By On the occasion of our 20th anniversary
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Punk was originally about the freedom to take risks, but somewhere along the way, it morphed into laughable costumes and bumming change as a form of rebellion. It's a conundrum Greg Ginn has dealt with for nearly three decades.
The 53-year-old guitarist will forever be known as a punk rocker due to his role as the brains behind Black Flag and SST Records, two pivotal outfits that helped define underground music in the 1980s. But Ginn's work involves much more than that. Since the first down-strummed note of 1978's Nervous Breakdown EP, he has continued to challenge the notion that every post-Johnny Ramone six-stringer is shackled by genre limitations. In fact, the only genre in which Ginn has ever operated is his own. The Long Beach resident has recently issued three albums on SST that confirm his status as an artist unafraid of pushing boundaries. The three mainly vocal-free discs have about as much in common as they differ. Each features Ginn working overtime on guitar and bass, showcasing his penchant for setting a pace and letting it ride. "I like to do music that gets a groove going and sticks with that," Ginn says.
The first full-length is The Epic Trilogy by Gone, a group Ginn formed during Black Flag's final years. The double disc contains three 15-minute songs that shift from heavy riffs to blues breakdowns to industrial-influenced freakouts. One is an all-instrumental version and the second features vocals by Bad Brains singer HR. Next is a new release by Mojack, a free-jazz-inspired act with saxophonist Tony Atherton and drummer Mike Lopez. The 17-song record, Under the Willow Tree, finds Ginn and the saxman letting loose on tracks that would make avant-jazz legend Ornette Coleman proud. The final and perhaps most interesting of the bunch is Bent Edge by Greg Ginn and the Taylor Texas Corrugators. Named after a company near Ginn's soon-to-be residence in Texas, the 15-track album will shock those familiar with Ginn's spastic style, as the guitarist slows down his pace for a blend of piano- and guitar-driven cool and bop jazz, with hints of blues and swing.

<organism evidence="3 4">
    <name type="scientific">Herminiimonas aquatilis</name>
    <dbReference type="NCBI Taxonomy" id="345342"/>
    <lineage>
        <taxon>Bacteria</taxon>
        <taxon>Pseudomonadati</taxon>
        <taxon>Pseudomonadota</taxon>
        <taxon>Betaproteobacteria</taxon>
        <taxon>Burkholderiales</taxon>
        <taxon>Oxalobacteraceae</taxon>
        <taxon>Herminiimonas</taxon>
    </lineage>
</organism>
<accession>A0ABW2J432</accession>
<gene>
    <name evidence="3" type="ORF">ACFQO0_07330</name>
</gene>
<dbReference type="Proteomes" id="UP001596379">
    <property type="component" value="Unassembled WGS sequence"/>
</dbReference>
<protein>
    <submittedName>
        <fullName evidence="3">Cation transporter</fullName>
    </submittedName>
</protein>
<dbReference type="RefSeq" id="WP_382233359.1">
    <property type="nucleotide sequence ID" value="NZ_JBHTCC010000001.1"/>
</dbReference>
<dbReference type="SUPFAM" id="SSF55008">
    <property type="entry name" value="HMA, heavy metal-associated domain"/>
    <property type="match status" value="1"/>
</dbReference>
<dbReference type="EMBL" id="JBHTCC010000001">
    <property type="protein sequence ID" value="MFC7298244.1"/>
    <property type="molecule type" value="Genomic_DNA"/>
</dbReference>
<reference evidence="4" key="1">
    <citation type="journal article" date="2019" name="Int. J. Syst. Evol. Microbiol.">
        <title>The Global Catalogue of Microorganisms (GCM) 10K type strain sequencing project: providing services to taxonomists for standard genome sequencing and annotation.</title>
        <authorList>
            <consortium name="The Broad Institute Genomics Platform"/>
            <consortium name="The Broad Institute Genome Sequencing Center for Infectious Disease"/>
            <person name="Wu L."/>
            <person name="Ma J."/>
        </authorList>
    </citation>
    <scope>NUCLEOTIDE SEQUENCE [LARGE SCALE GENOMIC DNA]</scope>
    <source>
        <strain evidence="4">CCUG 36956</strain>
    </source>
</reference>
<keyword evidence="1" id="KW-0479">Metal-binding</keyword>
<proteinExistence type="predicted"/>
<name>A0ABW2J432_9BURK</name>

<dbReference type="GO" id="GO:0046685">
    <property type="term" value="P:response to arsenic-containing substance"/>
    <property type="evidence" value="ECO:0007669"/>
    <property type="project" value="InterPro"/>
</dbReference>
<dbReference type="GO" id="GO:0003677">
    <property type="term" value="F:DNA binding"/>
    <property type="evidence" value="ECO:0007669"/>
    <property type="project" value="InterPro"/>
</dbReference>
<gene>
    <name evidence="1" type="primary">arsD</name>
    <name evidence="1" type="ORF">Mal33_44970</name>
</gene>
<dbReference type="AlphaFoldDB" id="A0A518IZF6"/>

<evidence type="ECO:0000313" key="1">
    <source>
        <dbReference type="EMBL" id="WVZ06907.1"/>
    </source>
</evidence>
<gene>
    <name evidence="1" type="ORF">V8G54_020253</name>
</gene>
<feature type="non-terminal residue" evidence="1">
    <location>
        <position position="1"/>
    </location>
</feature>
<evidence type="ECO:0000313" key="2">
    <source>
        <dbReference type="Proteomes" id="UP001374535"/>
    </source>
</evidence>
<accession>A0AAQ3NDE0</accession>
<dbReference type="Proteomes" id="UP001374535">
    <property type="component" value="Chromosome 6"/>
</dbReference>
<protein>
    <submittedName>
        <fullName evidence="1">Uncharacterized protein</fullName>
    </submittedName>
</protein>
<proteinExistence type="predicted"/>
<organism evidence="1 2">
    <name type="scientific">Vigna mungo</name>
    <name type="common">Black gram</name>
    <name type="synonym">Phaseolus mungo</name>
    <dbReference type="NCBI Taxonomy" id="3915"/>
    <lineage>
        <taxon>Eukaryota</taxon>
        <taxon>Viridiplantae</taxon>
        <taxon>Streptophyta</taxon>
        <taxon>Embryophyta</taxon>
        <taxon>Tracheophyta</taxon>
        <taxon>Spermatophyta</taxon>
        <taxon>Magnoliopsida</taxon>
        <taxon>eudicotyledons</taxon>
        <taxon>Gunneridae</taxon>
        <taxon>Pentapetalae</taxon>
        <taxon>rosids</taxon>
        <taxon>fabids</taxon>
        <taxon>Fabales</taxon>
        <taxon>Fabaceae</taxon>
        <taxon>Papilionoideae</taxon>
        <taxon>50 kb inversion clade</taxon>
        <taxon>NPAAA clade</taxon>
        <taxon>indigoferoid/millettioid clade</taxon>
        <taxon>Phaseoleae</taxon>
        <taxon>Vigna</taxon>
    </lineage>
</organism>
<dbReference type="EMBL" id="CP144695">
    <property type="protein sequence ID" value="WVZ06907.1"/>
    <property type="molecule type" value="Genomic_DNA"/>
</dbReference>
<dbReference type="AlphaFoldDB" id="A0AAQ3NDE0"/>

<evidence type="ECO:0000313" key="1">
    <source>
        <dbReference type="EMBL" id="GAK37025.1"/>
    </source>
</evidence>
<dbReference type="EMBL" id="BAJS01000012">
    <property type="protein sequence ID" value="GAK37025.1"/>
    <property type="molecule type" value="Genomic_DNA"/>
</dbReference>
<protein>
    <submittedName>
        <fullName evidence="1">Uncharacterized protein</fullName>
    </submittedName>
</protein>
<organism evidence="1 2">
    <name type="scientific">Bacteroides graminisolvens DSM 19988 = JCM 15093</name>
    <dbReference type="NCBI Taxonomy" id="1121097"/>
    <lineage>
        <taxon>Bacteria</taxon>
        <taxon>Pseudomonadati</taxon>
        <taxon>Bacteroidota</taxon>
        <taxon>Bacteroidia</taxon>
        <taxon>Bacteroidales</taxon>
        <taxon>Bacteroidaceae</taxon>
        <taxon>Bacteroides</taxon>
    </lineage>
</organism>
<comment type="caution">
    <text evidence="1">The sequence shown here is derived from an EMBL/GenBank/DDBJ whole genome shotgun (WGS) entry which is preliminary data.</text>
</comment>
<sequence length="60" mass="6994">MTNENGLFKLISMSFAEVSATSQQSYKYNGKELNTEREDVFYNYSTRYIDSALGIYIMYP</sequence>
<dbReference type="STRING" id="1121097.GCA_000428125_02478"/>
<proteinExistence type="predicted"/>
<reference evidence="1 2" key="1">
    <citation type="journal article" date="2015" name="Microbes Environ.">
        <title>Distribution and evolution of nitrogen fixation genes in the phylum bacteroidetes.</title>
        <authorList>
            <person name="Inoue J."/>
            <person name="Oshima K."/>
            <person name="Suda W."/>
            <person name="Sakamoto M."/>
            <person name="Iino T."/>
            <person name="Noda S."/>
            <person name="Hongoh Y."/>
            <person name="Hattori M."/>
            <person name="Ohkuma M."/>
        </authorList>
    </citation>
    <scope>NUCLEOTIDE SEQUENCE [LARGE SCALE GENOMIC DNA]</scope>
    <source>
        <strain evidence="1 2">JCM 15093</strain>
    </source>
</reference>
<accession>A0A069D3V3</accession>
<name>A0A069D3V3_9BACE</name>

These mark the first new SST albums in nearly a decade. Here, Ginn discusses each of his projects, and the possibility of touring.
OC Weekly: Explain Gone'sEpic Trilogy.
Greg Ginn: Originally, it was an instrumental recording, then HR did some vocals on it. I like both versions. They're very different, but we decided to put out a double CD that sells for the price of one. I had three reels of 2-inch tape and wanted to do some longer songs that had a lot of structure to them, where different sections come in and out. They're long songs that are good for a short attention span because there's always another turn in them.
How did HR become involved?
He's done a lot of vocals on some songs, and I thought those came out really good. We work similarly and in a way I can relate to. He's into a lot of improvising, and he's intuitive. He's really good at creating in a freestyle kind of way, which is unusual for a vocalist.
What about Mojack?
Mojack started out as a recording thing about a dozen years ago. We've been through various incarnations, but always with Tony and me. We've done things like play improv with bass and sax. For a long time, we were playing strictly bass and sax, so we take different approaches.
How did the Texas Corrugators come about?
I wanted to swing. Sometimes, I get into this thing where I'm playing these really fast notes. I like that kind of frenzy, but I wanted something where the notes aren't faster than I could sing them. It's hard to know what people will think about it, probably because this is a new band. Mojack and Gone have recorded before, so [people] have some idea.
What does the Corrugators name mean?
They're people who bend metal. They're right down the street from me, outside of Austin. The music wasn't created with an ironic intent, but some of the imagery—that's added.
Will any of these bands play live?
It's not immediate with any of them. It depends on who has the time to tour. Maybe JamBang; that's a band I'm playing guitar with. We're just formulating right now, but that's probably the first to play live.
When was the last time you released something?
Probably about 10 years ago. Three of our main distributors went bankrupt. That was extremely frustrating, and I wasn't interested in being burnt so many times. That's why I want to start slow.